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European Biopharmaceutical Review

Engineering Antibodies

Antibody-drug conjugates (ADCs) are a novel class of treatment agents that combine the selectivity of targeted treatment with the cytotoxic potency of chemotherapy drugs. Compared to chemotherapy, ADCs have a more favourable therapeutic index. As of today, four ADCs have been approved. However, development is still ongoing to improve the therapeutic window of ADCs further and to expand their landscape of targets and toxic payloads. The challenges of ADCs and the strategies pursued to overcome these are described. During their evolution, three generations of ADCs can be distinguished, each overcoming certain limitations.

ADCs combine the target specificity of monoclonal antibodies and the high efficacy of a cytotoxic compound. Each of the components has its limitations: lack of direct pharmacological effect of antibodies and no selectivity of the toxic effect of a chemotherapeutic for cancer cells. The promise of ADCs has been to make use of the advantages of both components and to get rid of the limitations.

The Beginning of ADCs

The ADC era began in 1993 with BR96 doxorubicin − a monoclonal antibody linked to approximately eight doxorubicin molecules, which is directed against the Lewis-Y antigen. The clinical development was stopped due to poor clinical responses. Mylotarg was the only first generation of ADC being approved by the FDA in 2000 for use in patients over the age of 60 with relapsed acute myelogenous leukemia. However, its medical use was limited by severe side effects. Within the first year after approval, the FDA required a black box warning be added to packaging. Despite attempts to resolve this, in June 2010 Mylotarg was withdrawn from the market at the request of the FDA. Notably, it was reapproved in July 2017 using dose fractionation to circumvent side effects.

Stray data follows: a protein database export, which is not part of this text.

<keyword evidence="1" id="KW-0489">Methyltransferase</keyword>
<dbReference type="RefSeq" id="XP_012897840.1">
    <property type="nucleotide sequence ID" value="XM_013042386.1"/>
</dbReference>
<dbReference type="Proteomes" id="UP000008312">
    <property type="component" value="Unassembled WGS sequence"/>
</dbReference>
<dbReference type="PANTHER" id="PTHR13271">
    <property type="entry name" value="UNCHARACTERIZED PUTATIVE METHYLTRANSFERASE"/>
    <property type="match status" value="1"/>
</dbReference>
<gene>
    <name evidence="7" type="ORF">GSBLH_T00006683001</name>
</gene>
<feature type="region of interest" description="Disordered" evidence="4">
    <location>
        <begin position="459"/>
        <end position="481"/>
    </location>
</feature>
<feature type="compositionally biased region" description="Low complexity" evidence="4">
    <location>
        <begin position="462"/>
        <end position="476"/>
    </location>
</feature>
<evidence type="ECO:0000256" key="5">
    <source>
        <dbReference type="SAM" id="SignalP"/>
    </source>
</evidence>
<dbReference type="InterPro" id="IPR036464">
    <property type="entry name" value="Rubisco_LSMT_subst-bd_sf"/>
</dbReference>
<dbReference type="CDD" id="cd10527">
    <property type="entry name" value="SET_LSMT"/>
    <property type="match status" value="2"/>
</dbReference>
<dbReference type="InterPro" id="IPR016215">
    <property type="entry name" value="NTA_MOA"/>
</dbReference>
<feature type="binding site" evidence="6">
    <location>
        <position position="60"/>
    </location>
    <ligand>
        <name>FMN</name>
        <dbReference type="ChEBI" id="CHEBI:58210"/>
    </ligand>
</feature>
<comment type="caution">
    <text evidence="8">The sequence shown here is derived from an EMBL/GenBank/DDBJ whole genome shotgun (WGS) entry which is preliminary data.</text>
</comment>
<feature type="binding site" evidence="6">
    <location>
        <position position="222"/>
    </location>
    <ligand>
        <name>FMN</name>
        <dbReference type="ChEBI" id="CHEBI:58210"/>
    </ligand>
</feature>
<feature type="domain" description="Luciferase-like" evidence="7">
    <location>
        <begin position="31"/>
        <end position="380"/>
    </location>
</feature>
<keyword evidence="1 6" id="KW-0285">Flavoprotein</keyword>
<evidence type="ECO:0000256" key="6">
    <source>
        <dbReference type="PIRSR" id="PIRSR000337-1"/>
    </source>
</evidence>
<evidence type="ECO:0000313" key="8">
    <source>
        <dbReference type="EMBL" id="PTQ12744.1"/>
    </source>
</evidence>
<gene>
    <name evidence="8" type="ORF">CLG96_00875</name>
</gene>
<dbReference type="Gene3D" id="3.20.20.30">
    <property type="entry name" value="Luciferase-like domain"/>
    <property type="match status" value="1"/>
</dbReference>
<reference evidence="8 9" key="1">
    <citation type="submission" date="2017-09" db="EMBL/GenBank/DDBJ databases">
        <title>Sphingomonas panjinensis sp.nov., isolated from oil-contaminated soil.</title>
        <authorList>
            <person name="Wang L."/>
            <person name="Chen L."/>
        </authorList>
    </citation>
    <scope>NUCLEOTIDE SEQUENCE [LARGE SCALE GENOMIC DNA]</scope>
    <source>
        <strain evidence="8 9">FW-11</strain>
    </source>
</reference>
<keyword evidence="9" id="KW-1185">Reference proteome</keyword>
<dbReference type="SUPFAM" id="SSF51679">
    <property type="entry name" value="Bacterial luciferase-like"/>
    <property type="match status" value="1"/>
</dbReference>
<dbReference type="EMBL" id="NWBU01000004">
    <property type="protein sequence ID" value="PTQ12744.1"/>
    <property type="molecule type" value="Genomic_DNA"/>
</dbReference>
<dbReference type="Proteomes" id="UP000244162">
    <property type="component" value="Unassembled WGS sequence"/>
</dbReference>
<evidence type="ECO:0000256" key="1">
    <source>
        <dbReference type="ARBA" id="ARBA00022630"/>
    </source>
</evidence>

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Professor Andreas Pahl has served as Chief Scientific Officer of Heidelberg Pharma since June 2016 and Chief Scientific Officer of Heidelberg Pharma Research since September 2012. Prior to his position at Heidelberg Pharma, he was Head of Late Pharmacology at Nycomed and Takeda Pharmaceuticals. After graduating in chemistry from the University of Berlin, Germany, he spent several years lecturing at TU Berlin and the University of Erlangen-Nuremberg FAU, at which he was also appointed Professor of Pharmacology and Toxicology. He still performs his teaching duties at FAU.
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Professor Andreas Pahl
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